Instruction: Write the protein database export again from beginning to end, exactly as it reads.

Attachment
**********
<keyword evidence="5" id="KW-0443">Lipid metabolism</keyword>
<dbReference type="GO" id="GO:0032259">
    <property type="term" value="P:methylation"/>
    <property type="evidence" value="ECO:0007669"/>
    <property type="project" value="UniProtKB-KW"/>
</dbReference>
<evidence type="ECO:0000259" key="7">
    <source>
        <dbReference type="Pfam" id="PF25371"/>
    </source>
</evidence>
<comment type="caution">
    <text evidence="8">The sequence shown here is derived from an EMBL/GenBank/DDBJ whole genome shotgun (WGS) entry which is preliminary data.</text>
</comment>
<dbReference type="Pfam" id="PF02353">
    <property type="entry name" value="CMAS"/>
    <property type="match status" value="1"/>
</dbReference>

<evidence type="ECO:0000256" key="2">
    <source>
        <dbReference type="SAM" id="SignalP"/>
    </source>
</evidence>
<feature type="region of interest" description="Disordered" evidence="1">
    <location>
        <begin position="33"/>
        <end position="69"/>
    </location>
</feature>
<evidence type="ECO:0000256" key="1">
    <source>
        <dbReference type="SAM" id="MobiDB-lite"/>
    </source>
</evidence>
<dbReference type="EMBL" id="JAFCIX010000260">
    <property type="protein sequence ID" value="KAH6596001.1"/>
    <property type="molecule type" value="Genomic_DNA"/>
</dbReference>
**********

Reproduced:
<keyword evidence="5" id="KW-0443">Lipid metabolism</keyword>
<dbReference type="GO" id="GO:0032259">
    <property type="term" value="P:methylation"/>
    <property type="evidence" value="ECO:0007669"/>
    <property type="project" value="UniProtKB-KW"/>
</dbReference>
<evidence type="ECO:0000259" key="7">
    <source>
        <dbReference type="Pfam" id="PF25371"/>
    </source>
</evidence>
<comment type="caution">
    <text evidence="8">The sequence shown here is derived from an EMBL/GenBank/DDBJ whole genome shotgun (WGS) entry which is preliminary data.</text>
</comment>
<dbReference type="Pfam" id="PF02353">
    <property type="entry name" value="CMAS"/>
    <property type="match status" value="1"/>
</dbReference>

<evidence type="ECO:0000256" key="2">
    <source>
        <dbReference type="SAM" id="SignalP"/>
    </source>
</evidence>
<feature type="region of interest" description="Disordered" evidence="1">
    <location>
        <begin position="33"/>
        <end position="69"/>
    </location>
</feature>
<evidence type="ECO:0000256" key="1">
    <source>
        <dbReference type="SAM" id="MobiDB-lite"/>
    </source>
</evidence>
<dbReference type="EMBL" id="JAFCIX010000260">
    <property type="protein sequence ID" value="KAH6596001.1"/>
    <property type="molecule type" value="Genomic_DNA"/>
</dbReference>